Translating apache config to nginx

Roundcube uses some apache config to deny access to certain locations
and I’m trying to translate them to nginx. The following seems to
work fine:

location ~
^/?(.git|.tx|SQL|bin|config|logs|temp|tests|program/(include|lib|localization|steps))
{
deny all;
}

location ~
/?(README.md|composer.json-dist|composer.json|package.xml)$ {
deny all;
}

But this causes a 403 during normal operation:

location ~ ^(?!installer)(.?[^.]+)$ {
deny all;
}

Why is that happening?

  • Grant

On Wed, Feb 19, 2014 at 05:35:46AM -0800, Grant wrote:

Hi there,

The following seems to work fine:

location ~
^/?(.git|.tx|SQL|bin|config|logs|temp|tests|program/(include|lib|localization|steps))
{
deny all;
}

That’s probably work until you add “location ^~ /oops{}” and request
/oops/a.git

Not a problem; just a thing to be aware of when you use top-level regex
locations.

But this causes a 403 during normal operation:

location ~ ^(?!installer)(.?[^.]+)$ {
deny all;
}

Why is that happening?

What requests do you want to match that location?

What requests actually match that location?

Alternatively: what request do you make? What response do you expect?
And
what is the regex above intended to do?

Cheers,

f

Francis D. [email protected]

What requests actually match that location?

Alternatively: what request do you make? What response do you expect? And
what is the regex above intended to do?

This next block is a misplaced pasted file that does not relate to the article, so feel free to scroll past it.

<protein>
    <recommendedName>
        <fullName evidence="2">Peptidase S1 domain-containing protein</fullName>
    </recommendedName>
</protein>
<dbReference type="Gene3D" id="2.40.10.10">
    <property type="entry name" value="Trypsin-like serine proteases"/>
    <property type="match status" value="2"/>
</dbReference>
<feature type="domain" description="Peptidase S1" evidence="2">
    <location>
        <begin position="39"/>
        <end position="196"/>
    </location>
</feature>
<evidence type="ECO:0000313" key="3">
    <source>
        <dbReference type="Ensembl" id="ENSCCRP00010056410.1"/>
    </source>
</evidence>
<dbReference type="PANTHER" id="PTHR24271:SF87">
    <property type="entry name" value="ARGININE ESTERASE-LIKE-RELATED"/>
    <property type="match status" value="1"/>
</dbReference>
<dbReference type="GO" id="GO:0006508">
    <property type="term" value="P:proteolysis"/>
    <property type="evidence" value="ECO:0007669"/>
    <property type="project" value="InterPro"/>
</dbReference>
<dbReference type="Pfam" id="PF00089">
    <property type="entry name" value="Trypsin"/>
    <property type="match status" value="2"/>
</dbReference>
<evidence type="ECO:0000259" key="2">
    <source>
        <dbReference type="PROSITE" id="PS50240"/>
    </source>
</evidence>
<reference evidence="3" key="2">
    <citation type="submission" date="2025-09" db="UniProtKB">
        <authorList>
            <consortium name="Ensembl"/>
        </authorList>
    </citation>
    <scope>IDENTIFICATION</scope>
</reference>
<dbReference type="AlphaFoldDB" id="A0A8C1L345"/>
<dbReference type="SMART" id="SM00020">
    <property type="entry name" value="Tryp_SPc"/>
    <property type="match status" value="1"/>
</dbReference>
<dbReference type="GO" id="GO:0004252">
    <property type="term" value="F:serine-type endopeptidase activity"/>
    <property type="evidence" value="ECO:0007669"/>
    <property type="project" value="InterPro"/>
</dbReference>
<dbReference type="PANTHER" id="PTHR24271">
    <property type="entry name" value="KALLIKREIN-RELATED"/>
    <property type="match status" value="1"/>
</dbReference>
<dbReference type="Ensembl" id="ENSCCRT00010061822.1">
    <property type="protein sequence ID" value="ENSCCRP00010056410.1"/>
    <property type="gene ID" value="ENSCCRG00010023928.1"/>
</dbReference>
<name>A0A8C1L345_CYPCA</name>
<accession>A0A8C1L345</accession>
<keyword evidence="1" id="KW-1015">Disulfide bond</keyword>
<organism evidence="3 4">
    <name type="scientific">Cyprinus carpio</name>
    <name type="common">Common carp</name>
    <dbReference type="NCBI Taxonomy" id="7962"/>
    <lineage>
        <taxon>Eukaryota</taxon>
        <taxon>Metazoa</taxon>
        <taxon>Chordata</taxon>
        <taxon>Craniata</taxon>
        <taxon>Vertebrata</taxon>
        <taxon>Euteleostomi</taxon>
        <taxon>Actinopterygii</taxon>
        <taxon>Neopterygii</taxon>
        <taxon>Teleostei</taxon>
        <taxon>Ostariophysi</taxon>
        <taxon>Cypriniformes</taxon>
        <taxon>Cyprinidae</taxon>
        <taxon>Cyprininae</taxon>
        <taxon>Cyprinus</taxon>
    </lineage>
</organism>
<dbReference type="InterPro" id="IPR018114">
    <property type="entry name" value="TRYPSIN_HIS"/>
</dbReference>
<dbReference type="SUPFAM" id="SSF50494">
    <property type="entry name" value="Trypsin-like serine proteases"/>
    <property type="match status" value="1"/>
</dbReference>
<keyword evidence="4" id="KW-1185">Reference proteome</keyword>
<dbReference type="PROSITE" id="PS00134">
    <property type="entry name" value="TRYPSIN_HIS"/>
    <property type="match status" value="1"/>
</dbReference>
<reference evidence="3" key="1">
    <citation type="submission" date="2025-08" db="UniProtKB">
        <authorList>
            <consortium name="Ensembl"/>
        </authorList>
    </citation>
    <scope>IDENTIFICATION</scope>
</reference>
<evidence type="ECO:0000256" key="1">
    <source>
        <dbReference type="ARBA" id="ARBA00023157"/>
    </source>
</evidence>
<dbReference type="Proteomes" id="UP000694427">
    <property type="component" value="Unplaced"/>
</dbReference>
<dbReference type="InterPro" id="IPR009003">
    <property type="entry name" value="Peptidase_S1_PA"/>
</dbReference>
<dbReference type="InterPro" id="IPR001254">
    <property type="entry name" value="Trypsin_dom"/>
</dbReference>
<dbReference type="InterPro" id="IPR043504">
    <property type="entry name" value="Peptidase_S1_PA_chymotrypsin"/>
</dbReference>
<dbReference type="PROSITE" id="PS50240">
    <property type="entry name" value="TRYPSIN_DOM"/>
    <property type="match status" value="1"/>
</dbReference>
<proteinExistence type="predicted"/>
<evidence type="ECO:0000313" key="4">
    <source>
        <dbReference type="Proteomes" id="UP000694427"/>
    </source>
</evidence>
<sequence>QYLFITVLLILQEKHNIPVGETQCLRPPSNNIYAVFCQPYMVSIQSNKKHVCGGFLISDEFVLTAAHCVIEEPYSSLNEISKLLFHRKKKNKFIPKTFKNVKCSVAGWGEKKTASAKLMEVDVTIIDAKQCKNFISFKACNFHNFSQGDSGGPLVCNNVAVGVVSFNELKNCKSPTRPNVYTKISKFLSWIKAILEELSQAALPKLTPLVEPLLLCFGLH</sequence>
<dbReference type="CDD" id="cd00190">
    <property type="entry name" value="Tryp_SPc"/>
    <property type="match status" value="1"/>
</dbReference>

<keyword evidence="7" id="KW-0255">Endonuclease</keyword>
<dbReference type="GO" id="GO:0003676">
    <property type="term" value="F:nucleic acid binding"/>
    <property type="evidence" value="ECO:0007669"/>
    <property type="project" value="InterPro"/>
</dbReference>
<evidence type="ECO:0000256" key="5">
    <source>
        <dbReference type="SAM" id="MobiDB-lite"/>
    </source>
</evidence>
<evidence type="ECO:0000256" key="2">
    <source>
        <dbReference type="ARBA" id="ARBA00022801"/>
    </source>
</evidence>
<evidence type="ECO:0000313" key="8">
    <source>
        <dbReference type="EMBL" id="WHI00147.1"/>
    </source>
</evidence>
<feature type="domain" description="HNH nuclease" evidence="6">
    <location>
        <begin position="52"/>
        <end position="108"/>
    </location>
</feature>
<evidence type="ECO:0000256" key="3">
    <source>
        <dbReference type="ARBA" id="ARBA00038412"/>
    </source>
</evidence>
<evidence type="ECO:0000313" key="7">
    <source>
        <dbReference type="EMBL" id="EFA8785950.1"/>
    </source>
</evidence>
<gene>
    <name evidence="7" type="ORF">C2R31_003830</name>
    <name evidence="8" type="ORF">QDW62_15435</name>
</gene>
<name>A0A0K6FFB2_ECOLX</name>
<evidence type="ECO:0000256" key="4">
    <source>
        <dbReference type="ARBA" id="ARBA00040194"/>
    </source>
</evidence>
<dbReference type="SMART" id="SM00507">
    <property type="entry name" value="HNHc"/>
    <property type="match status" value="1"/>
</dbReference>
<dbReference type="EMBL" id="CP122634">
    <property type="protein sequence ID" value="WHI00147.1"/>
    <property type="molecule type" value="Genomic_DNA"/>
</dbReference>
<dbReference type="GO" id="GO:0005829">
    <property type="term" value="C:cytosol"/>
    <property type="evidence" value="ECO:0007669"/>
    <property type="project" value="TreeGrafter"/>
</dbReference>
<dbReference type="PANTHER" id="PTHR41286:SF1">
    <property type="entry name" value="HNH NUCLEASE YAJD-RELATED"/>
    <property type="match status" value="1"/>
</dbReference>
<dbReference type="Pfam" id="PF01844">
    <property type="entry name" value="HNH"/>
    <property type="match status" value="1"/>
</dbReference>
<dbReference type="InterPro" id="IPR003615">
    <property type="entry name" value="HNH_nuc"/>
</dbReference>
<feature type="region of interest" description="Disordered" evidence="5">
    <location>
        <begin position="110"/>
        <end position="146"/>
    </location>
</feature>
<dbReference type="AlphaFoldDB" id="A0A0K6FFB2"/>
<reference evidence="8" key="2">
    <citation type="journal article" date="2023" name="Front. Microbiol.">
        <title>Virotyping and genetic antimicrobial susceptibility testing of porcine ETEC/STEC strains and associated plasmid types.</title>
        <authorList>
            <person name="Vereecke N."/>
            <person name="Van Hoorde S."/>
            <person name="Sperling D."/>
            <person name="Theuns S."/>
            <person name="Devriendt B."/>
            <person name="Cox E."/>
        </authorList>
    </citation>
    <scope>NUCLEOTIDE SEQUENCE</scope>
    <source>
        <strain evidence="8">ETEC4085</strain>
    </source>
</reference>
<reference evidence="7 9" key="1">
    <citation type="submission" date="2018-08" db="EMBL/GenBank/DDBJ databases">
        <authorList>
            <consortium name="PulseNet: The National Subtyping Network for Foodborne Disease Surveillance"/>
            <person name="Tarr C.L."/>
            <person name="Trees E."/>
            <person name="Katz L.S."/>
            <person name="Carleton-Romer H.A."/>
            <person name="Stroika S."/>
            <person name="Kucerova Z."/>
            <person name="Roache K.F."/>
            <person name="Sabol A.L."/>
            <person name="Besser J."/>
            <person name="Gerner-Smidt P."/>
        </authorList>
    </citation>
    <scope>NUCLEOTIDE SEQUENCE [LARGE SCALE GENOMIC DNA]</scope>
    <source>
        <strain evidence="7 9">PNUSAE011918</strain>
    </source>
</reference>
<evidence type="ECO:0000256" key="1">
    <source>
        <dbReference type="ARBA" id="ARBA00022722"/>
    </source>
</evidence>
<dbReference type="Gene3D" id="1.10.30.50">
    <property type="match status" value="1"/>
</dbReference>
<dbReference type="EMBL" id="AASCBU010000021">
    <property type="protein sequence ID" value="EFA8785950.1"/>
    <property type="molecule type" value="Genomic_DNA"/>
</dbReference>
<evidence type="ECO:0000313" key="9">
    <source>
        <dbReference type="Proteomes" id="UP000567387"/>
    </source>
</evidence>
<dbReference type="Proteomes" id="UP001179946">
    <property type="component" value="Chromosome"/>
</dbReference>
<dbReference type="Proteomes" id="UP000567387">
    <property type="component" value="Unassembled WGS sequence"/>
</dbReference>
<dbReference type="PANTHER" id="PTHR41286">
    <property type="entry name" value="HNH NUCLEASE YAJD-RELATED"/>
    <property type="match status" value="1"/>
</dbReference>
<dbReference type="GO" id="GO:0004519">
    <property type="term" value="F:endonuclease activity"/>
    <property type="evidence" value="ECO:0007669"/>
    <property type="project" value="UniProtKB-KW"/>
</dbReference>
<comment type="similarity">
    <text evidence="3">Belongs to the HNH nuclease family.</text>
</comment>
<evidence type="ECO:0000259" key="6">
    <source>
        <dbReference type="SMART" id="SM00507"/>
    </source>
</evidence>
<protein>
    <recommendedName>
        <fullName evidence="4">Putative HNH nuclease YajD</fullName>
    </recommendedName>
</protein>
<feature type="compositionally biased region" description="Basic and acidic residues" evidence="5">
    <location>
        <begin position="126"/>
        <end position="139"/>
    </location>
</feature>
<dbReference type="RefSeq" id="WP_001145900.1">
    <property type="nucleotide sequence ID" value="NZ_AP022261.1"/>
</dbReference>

I actually got these apache deny directives from the roundcube list.
I don’t have a more specific idea of what this one is supposed to do
beyond “securing things”. I’m not very good with regex and I was
hoping someone here would see the problem. Does it make sense that
this would work in apache but not in nginx?

  • Grant

intention is.

Then someone may be able to translate those words into an nginx config
fragment.

Here is the description:

“deny access to files not containing a dot or starting with a dot in
all locations except installer directory”

Should the following accomplish this in nginx? It gives me 403 during
normal operation.

location ~ ^(?!installer)(.?[^.]+)$ {
deny all;
}

  • Grant

On Fri, Feb 21, 2014 at 07:36:20AM -0800, Grant wrote:

Hi there,

Here is the description:

“deny access to files not containing a dot or starting with a dot in
all locations except installer directory”

So: you want it to block /one and /two/, to allow /thr.ee, and to block
/.four, yes?

Should the following accomplish this in nginx? It gives me 403 during
normal operation.

That configuration seems to get the first three correct and the last
one wrong.

If you add a “/” immediately after the first ^, it seems to get all
four correct.

What is “normal operation”? If the request you make is like /thr.ee,
it should be allowed; if it is not like /thr.ee is should be blocked.

(Personally, I’m not sure why you would want that set of restrictions.
But
if you want it, this is one way to get it.)

location ~ ^(?!installer)(.?[^.]+)$ {
deny all;
}

A more nginx-ish way would probably be to only have prefix locations at
the top level; but if what you have works for you, it’s good.

f

Francis D. [email protected]